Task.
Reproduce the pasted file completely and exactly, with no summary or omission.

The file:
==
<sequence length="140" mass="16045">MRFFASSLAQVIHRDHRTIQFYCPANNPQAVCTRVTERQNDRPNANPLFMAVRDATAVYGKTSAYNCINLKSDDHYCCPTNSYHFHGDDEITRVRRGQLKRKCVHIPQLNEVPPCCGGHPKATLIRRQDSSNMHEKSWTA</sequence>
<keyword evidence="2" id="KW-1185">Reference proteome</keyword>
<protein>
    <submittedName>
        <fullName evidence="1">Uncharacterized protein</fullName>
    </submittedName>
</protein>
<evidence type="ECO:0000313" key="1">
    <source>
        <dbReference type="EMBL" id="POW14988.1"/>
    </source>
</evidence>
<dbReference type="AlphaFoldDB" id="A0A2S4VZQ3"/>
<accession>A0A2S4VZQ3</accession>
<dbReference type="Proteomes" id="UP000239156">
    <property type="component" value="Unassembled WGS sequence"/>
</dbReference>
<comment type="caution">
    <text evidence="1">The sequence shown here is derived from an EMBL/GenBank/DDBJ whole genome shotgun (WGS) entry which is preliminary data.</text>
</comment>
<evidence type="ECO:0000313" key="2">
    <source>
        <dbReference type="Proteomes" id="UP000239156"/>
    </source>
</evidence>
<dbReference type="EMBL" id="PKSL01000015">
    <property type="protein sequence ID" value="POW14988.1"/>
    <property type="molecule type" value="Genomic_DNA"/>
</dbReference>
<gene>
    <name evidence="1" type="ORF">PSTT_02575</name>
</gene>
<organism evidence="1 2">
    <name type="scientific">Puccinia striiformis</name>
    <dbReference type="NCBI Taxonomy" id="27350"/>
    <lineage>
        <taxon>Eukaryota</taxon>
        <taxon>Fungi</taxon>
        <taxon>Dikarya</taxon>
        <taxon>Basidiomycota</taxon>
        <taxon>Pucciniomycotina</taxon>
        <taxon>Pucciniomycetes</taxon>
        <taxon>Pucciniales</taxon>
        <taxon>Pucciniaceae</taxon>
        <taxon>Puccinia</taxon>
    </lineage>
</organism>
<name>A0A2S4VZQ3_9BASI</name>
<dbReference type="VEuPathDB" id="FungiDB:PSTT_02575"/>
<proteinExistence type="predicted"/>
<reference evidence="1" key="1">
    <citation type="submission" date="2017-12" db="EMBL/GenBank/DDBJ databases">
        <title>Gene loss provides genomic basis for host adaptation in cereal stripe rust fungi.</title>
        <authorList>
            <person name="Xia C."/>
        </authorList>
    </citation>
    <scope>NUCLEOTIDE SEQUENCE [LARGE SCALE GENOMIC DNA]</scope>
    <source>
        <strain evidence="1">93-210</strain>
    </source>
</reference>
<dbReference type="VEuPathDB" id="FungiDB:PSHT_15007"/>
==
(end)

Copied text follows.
<sequence length="140" mass="16045">MRFFASSLAQVIHRDHRTIQFYCPANNPQAVCTRVTERQNDRPNANPLFMAVRDATAVYGKTSAYNCINLKSDDHYCCPTNSYHFHGDDEITRVRRGQLKRKCVHIPQLNEVPPCCGGHPKATLIRRQDSSNMHEKSWTA</sequence>
<keyword evidence="2" id="KW-1185">Reference proteome</keyword>
<protein>
    <submittedName>
        <fullName evidence="1">Uncharacterized protein</fullName>
    </submittedName>
</protein>
<evidence type="ECO:0000313" key="1">
    <source>
        <dbReference type="EMBL" id="POW14988.1"/>
    </source>
</evidence>
<dbReference type="AlphaFoldDB" id="A0A2S4VZQ3"/>
<accession>A0A2S4VZQ3</accession>
<dbReference type="Proteomes" id="UP000239156">
    <property type="component" value="Unassembled WGS sequence"/>
</dbReference>
<comment type="caution">
    <text evidence="1">The sequence shown here is derived from an EMBL/GenBank/DDBJ whole genome shotgun (WGS) entry which is preliminary data.</text>
</comment>
<evidence type="ECO:0000313" key="2">
    <source>
        <dbReference type="Proteomes" id="UP000239156"/>
    </source>
</evidence>
<dbReference type="EMBL" id="PKSL01000015">
    <property type="protein sequence ID" value="POW14988.1"/>
    <property type="molecule type" value="Genomic_DNA"/>
</dbReference>
<gene>
    <name evidence="1" type="ORF">PSTT_02575</name>
</gene>
<organism evidence="1 2">
    <name type="scientific">Puccinia striiformis</name>
    <dbReference type="NCBI Taxonomy" id="27350"/>
    <lineage>
        <taxon>Eukaryota</taxon>
        <taxon>Fungi</taxon>
        <taxon>Dikarya</taxon>
        <taxon>Basidiomycota</taxon>
        <taxon>Pucciniomycotina</taxon>
        <taxon>Pucciniomycetes</taxon>
        <taxon>Pucciniales</taxon>
        <taxon>Pucciniaceae</taxon>
        <taxon>Puccinia</taxon>
    </lineage>
</organism>
<name>A0A2S4VZQ3_9BASI</name>
<dbReference type="VEuPathDB" id="FungiDB:PSTT_02575"/>
<proteinExistence type="predicted"/>
<reference evidence="1" key="1">
    <citation type="submission" date="2017-12" db="EMBL/GenBank/DDBJ databases">
        <title>Gene loss provides genomic basis for host adaptation in cereal stripe rust fungi.</title>
        <authorList>
            <person name="Xia C."/>
        </authorList>
    </citation>
    <scope>NUCLEOTIDE SEQUENCE [LARGE SCALE GENOMIC DNA]</scope>
    <source>
        <strain evidence="1">93-210</strain>
    </source>
</reference>
<dbReference type="VEuPathDB" id="FungiDB:PSHT_15007"/>